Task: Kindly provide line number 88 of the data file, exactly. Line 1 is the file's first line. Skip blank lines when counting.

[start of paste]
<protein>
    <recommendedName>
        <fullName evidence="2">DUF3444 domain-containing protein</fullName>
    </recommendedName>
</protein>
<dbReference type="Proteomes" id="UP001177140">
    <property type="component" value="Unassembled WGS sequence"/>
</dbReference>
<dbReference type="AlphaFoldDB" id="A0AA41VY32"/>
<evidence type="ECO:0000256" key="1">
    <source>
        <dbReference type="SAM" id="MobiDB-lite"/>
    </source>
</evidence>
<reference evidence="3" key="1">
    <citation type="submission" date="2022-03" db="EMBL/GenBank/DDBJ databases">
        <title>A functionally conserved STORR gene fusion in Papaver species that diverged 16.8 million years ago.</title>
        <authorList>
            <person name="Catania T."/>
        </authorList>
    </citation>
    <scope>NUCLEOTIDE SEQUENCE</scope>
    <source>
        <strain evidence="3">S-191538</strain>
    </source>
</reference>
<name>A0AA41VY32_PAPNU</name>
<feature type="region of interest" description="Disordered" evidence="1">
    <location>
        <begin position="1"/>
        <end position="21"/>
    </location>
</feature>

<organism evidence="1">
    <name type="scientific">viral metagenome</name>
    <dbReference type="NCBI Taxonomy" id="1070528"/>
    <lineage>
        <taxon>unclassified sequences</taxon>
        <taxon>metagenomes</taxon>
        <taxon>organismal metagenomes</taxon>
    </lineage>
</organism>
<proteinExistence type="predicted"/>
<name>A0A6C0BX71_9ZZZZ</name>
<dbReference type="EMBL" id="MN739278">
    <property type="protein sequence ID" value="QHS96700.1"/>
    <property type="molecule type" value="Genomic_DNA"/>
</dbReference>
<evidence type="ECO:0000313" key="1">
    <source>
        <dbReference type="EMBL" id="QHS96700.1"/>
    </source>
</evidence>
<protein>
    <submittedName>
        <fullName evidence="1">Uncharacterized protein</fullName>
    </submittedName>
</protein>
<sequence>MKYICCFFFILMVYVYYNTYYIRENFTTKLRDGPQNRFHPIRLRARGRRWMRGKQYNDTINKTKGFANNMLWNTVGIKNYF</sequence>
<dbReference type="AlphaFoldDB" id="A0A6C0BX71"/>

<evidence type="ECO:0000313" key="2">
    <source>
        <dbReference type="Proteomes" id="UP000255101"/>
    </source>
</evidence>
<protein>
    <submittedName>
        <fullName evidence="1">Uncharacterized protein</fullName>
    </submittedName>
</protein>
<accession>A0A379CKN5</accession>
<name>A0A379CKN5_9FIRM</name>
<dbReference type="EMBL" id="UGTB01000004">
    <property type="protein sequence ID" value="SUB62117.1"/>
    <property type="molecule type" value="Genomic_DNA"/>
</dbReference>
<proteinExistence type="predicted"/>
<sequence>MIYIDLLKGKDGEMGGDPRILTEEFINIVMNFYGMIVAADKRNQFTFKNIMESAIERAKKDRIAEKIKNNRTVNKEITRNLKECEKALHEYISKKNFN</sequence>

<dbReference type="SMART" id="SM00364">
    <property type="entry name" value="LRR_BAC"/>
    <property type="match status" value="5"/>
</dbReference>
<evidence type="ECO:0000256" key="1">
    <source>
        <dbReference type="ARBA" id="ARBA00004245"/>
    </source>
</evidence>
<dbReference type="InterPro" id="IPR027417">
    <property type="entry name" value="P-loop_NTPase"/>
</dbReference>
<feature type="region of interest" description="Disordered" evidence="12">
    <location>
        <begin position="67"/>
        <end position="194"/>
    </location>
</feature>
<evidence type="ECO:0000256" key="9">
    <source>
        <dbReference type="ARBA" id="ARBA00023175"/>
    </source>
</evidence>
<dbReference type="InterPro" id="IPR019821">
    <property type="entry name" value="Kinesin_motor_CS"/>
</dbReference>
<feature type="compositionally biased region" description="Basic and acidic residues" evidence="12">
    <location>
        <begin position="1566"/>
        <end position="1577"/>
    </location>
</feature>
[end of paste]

<dbReference type="InterPro" id="IPR027417">